16 Super-Confusing Words in English

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600+ Confusing English Words Explained

Do you ever use the wrong word in English? It’s a very common problem – and it affects students at all levels, from beginner to intermediate to advanced.

Using the wrong word is especially common when the two words appear very similar – like “interfere” and “intervene” or “relation” and “relationship” – or when they seem to have the same meaning, like “problem” and “trouble” or “staff” and “employees.”

Today I’m going to teach you the differences between all these super-confusing words I just mentioned, as well as a few more.

If you want to continue learning, make sure to get a copy of my e-book 600+ Confusing English Words Explained – so that you can clearly understand the words that many people mix up.

OK, let’s start with the verbs deny and refuse.

deny / refuse

deny – say something is not true, or say that you did not do something

The teenager denied stealing the DVDs from the store.

refuse – NOT do something, or say firmly that you will not do something

The employee was fired after he refused to do what the manager asked.

Note that after deny we always use the -ing form, and after refuse we always use the “to” form.

afraid / scared / frightened

When in the passive voice – after the verb “to be” and before “of” – you can use afraid or scared with no change in meaning.

She’s afraid of spiders.
She’s scared of spiders.

However, when used in the active voice, you can use only scared or frightened:

The loud noise scared me.
The loud noise frightened me.

You can also describe something that causes fear as scary or frightening:

It was a scary experience.
It was a frightening experience.

staff / employees

Both of these words refer to people who work at a company. But staff is always singular and uncountable – it describes the entire group of workers as one thing. Employees is countable and plural – it describes the collection of individual workers.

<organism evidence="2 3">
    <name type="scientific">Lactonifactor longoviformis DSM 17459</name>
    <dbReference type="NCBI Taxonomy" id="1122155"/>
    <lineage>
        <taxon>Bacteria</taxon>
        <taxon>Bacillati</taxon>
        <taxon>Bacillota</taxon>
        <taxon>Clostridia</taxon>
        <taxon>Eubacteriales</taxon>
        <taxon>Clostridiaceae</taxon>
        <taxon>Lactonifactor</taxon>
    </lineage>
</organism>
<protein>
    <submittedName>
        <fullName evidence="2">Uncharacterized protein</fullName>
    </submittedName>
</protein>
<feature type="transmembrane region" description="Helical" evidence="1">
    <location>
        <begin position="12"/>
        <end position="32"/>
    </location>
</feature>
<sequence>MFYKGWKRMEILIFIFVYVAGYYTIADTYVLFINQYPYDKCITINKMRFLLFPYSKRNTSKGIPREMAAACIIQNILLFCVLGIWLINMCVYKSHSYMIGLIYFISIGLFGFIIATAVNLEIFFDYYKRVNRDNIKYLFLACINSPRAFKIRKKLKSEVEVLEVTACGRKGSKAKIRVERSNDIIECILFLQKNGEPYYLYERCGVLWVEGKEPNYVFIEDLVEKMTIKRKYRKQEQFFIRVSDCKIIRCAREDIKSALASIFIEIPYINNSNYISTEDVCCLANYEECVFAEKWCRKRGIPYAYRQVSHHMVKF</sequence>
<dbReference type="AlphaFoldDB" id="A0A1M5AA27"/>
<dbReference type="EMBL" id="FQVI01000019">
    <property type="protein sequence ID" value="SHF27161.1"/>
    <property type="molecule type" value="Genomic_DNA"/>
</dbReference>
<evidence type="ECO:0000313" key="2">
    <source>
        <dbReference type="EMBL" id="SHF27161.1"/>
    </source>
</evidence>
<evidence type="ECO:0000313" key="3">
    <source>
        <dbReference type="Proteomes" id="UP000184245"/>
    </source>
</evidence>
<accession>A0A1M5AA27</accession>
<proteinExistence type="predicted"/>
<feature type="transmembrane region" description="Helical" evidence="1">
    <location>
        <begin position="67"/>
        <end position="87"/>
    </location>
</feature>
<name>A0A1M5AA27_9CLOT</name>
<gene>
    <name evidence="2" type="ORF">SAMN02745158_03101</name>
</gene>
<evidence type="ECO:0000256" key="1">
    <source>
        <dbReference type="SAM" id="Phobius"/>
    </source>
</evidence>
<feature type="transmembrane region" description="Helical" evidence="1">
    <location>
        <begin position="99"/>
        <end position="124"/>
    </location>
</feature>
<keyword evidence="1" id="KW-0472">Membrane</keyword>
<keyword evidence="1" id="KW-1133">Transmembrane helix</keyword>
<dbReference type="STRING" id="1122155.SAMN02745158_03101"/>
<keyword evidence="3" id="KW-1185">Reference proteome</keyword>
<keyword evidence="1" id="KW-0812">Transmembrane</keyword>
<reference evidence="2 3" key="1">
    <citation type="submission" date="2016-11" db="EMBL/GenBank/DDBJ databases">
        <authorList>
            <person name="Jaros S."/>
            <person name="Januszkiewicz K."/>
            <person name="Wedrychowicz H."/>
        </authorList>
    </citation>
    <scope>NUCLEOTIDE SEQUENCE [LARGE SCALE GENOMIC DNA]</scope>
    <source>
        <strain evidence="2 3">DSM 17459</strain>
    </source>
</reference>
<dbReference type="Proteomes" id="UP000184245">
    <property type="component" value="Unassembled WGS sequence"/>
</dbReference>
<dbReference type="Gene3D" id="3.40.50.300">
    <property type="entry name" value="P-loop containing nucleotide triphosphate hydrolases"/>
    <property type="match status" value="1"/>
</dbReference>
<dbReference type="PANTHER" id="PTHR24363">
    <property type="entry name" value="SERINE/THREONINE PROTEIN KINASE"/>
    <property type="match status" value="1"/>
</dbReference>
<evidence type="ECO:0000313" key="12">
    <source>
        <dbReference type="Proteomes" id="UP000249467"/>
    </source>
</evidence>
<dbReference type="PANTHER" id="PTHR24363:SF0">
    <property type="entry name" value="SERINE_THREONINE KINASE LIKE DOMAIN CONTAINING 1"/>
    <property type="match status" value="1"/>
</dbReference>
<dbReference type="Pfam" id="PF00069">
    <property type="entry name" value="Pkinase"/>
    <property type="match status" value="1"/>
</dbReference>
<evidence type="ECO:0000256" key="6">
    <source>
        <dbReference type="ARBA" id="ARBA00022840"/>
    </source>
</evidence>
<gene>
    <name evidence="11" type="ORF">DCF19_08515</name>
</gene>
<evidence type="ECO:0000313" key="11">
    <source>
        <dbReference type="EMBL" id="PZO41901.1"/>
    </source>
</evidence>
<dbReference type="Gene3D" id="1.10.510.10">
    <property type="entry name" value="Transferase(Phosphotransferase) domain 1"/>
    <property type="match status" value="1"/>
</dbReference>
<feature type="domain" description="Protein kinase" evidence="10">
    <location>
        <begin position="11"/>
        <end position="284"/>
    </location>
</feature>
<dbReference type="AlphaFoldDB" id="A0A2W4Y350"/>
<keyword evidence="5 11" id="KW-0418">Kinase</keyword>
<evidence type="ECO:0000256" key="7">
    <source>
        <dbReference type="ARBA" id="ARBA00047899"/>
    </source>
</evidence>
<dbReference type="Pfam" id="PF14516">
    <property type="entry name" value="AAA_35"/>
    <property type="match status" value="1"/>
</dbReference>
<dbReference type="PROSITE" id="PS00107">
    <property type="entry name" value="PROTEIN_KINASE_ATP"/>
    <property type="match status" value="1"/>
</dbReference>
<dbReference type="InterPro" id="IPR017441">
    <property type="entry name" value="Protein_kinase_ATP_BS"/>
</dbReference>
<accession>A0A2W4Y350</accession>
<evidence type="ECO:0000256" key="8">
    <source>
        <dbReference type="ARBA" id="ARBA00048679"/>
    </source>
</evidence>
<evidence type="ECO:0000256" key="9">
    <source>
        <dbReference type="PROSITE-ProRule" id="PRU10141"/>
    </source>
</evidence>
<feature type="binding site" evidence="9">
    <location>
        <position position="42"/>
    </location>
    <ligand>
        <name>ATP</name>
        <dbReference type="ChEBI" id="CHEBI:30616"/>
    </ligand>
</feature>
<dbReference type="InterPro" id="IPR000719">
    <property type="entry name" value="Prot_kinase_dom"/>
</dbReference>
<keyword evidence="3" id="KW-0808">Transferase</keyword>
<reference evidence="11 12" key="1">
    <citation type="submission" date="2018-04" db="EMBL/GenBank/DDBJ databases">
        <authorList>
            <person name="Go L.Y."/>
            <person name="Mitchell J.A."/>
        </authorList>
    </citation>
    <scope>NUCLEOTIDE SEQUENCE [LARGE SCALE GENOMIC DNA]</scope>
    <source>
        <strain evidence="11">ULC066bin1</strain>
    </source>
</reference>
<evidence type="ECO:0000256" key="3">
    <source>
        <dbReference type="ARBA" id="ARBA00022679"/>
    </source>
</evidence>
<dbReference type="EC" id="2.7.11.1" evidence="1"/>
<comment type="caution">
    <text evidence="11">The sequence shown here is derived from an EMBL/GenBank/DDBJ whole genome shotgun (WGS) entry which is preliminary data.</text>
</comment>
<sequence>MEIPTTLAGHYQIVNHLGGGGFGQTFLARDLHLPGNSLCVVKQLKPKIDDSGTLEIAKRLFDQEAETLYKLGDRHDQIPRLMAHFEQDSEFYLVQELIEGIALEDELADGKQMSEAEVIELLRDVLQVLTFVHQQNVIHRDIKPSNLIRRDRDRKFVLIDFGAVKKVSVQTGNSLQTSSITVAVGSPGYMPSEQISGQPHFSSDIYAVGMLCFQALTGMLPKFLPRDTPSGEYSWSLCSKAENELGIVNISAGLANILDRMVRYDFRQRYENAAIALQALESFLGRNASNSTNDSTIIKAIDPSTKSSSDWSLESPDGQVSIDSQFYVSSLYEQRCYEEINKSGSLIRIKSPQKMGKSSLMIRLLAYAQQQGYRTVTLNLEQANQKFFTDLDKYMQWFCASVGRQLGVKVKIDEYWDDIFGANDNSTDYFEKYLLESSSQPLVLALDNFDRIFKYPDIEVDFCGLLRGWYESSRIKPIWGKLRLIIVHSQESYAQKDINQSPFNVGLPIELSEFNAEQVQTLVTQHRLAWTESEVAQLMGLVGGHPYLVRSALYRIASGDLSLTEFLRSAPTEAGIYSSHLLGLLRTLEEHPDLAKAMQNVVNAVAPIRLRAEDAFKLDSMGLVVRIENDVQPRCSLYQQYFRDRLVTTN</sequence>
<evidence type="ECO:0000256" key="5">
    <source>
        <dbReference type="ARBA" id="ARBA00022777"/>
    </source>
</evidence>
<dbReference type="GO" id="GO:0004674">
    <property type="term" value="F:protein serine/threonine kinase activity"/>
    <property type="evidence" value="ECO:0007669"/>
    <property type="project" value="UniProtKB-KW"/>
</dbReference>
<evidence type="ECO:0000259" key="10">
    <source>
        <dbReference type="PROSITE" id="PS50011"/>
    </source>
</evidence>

The entire staff was happy about the extra day off.
All the employees were happy about the extra day off.

Whenever you use a specific number, use employees or staff members:

Thirty employees received raises.
Thirty staff members received raises.
Thirty staff received raises.

interfere / intervene

Interfere has a negative connotation; it is when someone/something affects a situation, and you don’t want it to:

I wish my mother would stop interfering in my life!

Intervene has a more positive connotation; it is when someone/something affects a situation in a good way:

Bob and Joe were about to start fighting, but Pam intervened and calmed them down.

problem / trouble

Problem is countable, and trouble is usually uncountable:

I’m having a problem with the computer.
I’m having trouble with the computer.

The bad internet connection caused problems for the students.
The bad internet connection caused trouble for the students.

We have two major problems.
We have two major troubles.

Trouble can also be used as a verb:

These test results are troubling me. (making me worried)

relation / relationship

Relationship can describe a connection between two people (it can be romantic or not):

I’ve been dating my boyfriend for three years. We have a great relationship.
He has a terrible relationship with his father.

Both relationship and relation can describe connections between two things:

I’m studying the relationship between education levels and poverty.
There’s a close relation between smoking and lung disease.

The word relations (plural) is used with general connections in a specific category: international relations, diplomatic relations, race relations, etc.

suppose / supposed to

The word suppose means something like think, believe, imagine, or expect:

He’s not answering his cell phone. I suppose he’s already gone to bed; after all, it’s midnight.

The expression supposed to means something should be done, but it was not (or is not usually) done:

I was supposed to go to work today, but I’m sick so I stayed home.
We’re supposed to park our cars in the company garage, but most people just park on the street.

switch / change

The word change means for something to become different. The word switch is more specific – it means to stop using/doing one thing and start using/doing another.

I’m going to change a few things in my life this year.
Could you switch seats with me, so that I can sit next to my husband?
(the two people will exchange seats)
Her personality has changed a lot recently.
I wasn’t happy with my Nokia cell phone, so I switched to a Samsung.
(I stopped using the Nokia and started using the Samsung)

I hope this lesson has helped clarify these super-confusing words!

Learn more: wonder vs. wander

If you have any words that confuse you, let me know and I’ll add them to my list for a future lesson.

But you might find many of your questions answered inside my 600+ Confusing Words E-Book. You can see exactly what’s covered in that e-book when you click on this list of all 600 words you’ll learn. That’s all for now – thanks for watching!

Clear up your doubts about confusing words… and use English more confidently!

600+ Confusing English Words Explained

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